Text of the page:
The Russian Royal Family Dispute
Many people are not aware that the Romanov Dynasty still exists. There are currently two family members holding themselves out to be the “proper” head of the Russian royal family today: Prince Nicholas Romanovich and Grand Duchess Maria Vladimirovna. So who is the current Czar or Czarina? In order to solve the mystery, we need to review the Russian royal family tree.
Two Family Lines
The Russian dynastic line is immense. This article will cover only those people necessary to illustrate the current battle for the throne.
Alexander II was a Czar of Russia in the 1800’s. His brother and sons are relevant to the current dispute. His brother was Nicholas Nikolaevich and his sons were Vladimir Alexandrovich and Alexander III. Vladimir’s son was Cyril Vladimirovich.
You can see the diagram below on the pertinent family tree.
The Essence of the Dispute
It is necessary in understanding the standing of the Russian royal family to understand the background. Alexander III became Czar. His son Nicholas II then followed as the Czar. Nicholas II was infamously murdered alongside his wife and children during the Russian Revolution. The mystery surrounding his daughter Anastasia’s fate has sparked numerous
Before Nicholas II was murdered, he abdicated his throne to his brother Michael. Michael was executed within a year.
By rules of dynastic succession, the throne automatically escheated to the next male heir, Cyril Vladimirovich. Cyril was also Alexander II’s son. He was out of the Country at the time, having fled from the Russian Revolution. But he was staying informed and upon Michael’s execution, he appointed himself the curator of the throne. He accepted his royal duties. The curator pretension is used instead of “Emperor” or “Czar” when a monarchy has been removed from power in their home country. Upon his death, his throne passed onto his son Vladimir Cyrillovich. Vladimir’s daughter is the Grand Duchess Maria.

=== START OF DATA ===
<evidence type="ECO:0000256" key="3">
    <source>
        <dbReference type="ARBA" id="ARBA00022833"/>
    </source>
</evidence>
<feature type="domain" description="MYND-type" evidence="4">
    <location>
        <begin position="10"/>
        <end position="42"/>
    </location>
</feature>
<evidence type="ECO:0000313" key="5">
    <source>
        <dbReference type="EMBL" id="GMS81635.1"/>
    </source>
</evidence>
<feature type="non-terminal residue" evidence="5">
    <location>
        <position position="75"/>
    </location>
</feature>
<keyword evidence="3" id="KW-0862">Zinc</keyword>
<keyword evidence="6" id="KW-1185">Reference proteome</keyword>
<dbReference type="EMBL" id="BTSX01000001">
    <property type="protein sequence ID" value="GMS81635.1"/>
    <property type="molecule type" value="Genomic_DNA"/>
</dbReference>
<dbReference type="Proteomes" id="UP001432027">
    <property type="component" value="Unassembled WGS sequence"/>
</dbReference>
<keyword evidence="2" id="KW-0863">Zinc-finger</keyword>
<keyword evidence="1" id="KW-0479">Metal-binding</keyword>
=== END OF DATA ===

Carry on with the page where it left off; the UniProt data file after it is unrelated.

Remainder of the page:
Now we are in present day. The Grand Duchess Maria was born out of the bloodline of Cyril Vladimirovich and Prince Nicholas Romanovich was born out of the bloodline of Nicholas Nikolaevich. If you refer again to the family tree diagram above, you can see how it extends to each of them.
After Grand Duchess Maria’s father’s death, both she and Prince Nicholas claimed the throne. She claimed the throne as the only legitimate remaining heir per the dynastic rules and he as the only male heir per the family tree.
The argument for Prince Nicholas
Prince Nicholas’s argument has (2) prongs:
(1) As a woman, Maria is disqualified from holding the position of the Czar.
(2) Proper royal marriages were only required of Grand Dukes, not Princes. His father was a Prince.
The argument for Grand Duchess Maria
Grand Duchess Maria’s argument also has (2) prongs:
(1) Prince Nicholas cannot claim the title of Czar or curator of the throne because that would violate the Russian dynastic rules preventing succession through mixed marriages. Prince Nicholas’s father married a commoner. Since he is not a child of a royal marriage, he cannot take the throne. The dynastic rules did not make a marital distinction between Dukes and Princes.
(3) The dynastic rules allow for females to take the throne when the male lineage ends. In her case, her grandfather passed on his Royal pretension to his son, Maria’s father, who did not have a son of his own. And Prince Nicholas is barred by his parents’ marriage. Therefore, she is the last remaining heir.
The Russian government is unlikely to reinstall any of the monarchy’s status, so it will not reach an official resolution. But the majority of the European royal families acknowledge Grand Duchess Maria as the rightful heir to the throne. European royal families value keeping marriages royal and have preference for Maria’s arguments. In fact, she grew up in Spain as a “guest” of the Spanish Royal Family and married a German Prince. Her son carries the Royal pretension of “Prince” and is largely accepted to be the next in line to the throne.